One of the world's largest civil aircraft manufacturers, the European company Airbus, has decided to stop deliveries of Russian titanium within a few months. This was announced by the director of Airbus Defense & Space Michael Schellhorn, whose words are quoted by Reuters.
“We are in the process of phasing out Russian titanium supplies. It will take months, not years. I can’t give you an exact date, since this is a complex certification process, and some other details take time, but this [rejection of titanium from the Russian Federation] will definitely happen, ”Shellhorn told reporters.
Russia is one of the largest titanium producers in the world and has also been a key partner for a European company for many years. Airbus representatives even asked the EU not to impose sanctions on the supply of titanium from Russia, as this would hit the European aerospace industry harder than Russia and its income. Now Airbus intends to rebuild logistics for deliveries from the US and Japan.
However, agency sources in the industry note that the process of replacing and certifying parts may take years, so a full rejection of Russian parts may not happen. Schellhorn also partially acknowledges the problems. According to him, the company understands that some details will have to be changed for a long time, but "the company is on the way to its independence from Russia." The Airbus director also assured that the company needs parts exclusively for civilian aircraft - all military supplies have been replaced by alternative suppliers. The agency recalls that titanium from Russia was used in the production of Tiger and NH90 helicopters.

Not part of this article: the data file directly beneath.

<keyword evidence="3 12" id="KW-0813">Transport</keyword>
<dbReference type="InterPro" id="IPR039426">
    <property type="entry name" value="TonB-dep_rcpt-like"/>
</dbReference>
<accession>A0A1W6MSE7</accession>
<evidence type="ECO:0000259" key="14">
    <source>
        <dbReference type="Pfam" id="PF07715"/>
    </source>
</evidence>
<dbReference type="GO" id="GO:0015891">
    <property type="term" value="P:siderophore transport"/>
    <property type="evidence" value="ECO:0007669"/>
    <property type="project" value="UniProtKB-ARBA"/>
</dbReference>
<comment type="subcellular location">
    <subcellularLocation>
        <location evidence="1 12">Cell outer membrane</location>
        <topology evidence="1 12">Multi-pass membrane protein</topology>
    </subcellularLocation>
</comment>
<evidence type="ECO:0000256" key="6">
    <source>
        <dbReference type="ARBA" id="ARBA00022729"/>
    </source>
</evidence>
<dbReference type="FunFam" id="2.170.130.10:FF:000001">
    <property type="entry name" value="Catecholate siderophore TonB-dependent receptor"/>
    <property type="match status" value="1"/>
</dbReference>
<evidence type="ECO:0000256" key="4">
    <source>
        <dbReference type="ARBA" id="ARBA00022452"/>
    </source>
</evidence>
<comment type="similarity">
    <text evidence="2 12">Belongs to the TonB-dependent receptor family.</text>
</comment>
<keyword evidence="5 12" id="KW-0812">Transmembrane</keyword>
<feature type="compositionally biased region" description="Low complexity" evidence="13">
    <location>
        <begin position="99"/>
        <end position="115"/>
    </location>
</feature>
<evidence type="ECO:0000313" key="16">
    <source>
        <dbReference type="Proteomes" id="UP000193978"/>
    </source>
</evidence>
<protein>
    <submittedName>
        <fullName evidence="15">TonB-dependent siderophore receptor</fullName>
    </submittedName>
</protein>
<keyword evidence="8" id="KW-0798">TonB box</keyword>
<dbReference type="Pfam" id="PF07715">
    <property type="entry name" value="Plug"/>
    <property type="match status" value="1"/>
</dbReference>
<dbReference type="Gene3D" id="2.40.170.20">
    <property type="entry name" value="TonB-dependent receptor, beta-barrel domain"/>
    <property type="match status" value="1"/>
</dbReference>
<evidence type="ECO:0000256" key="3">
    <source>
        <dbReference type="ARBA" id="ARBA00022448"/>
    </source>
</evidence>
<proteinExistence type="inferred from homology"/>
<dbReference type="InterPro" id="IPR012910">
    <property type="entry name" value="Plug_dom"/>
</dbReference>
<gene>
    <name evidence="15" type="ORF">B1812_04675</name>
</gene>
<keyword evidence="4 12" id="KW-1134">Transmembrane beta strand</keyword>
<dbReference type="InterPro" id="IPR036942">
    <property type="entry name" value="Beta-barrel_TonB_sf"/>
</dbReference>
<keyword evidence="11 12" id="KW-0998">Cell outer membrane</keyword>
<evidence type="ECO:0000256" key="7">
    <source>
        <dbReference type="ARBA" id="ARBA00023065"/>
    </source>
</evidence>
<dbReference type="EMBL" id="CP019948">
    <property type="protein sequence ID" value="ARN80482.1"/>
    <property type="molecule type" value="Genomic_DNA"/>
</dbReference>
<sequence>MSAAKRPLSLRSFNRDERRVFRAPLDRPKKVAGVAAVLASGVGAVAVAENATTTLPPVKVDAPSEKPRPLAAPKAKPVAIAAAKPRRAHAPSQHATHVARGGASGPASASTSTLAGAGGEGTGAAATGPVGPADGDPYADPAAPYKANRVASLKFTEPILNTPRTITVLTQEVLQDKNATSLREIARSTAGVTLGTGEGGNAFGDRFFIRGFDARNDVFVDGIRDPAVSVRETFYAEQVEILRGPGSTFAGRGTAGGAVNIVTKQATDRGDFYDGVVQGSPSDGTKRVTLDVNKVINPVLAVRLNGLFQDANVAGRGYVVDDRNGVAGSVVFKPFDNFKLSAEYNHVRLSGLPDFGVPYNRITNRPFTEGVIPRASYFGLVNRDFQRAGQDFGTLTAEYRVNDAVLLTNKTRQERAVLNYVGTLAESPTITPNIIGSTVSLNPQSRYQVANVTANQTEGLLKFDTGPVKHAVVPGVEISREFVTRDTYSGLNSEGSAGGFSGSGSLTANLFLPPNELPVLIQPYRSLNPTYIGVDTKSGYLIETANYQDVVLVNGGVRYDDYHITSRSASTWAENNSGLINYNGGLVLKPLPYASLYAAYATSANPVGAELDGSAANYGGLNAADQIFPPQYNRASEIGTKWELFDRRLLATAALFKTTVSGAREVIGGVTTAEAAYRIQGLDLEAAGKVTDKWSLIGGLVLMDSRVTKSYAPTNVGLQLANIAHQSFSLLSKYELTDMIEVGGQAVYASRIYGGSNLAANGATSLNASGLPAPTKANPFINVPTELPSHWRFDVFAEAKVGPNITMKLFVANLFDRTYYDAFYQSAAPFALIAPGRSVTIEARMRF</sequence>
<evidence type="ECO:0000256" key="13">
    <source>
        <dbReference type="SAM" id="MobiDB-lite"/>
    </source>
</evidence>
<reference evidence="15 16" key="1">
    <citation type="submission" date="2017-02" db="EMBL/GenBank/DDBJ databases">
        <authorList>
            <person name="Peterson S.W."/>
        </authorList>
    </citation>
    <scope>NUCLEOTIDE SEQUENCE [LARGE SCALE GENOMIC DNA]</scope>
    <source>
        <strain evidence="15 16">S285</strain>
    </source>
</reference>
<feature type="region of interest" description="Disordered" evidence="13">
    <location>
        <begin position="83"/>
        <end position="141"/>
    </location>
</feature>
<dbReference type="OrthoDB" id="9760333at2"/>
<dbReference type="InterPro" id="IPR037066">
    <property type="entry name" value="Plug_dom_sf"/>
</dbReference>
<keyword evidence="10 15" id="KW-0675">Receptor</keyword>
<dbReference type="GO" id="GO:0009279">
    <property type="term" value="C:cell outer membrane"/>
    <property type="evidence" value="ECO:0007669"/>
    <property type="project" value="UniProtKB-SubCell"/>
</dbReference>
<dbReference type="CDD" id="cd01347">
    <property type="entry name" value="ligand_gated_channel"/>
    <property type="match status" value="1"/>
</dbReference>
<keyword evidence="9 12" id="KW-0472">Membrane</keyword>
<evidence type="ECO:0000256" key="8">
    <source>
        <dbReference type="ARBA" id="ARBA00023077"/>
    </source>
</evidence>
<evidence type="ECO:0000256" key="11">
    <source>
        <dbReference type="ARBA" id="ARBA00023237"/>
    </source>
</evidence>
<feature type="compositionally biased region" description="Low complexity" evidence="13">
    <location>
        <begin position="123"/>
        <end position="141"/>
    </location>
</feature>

European authorities have been very cautious in imposing sanctions on commodities from Russia. At the moment, only oil, coal and steel are subject to strict restrictions; titanium was not on this list. Russia, on the other hand, is losing the second main buyer of its titanium products - in the spring, the American corporation Boeing refused to supply the largest titanium producer in Russia, VSMPO-Avisma. Before the war, the Russian company provided about 35% of Boeing's needs and about 65% for Airbus.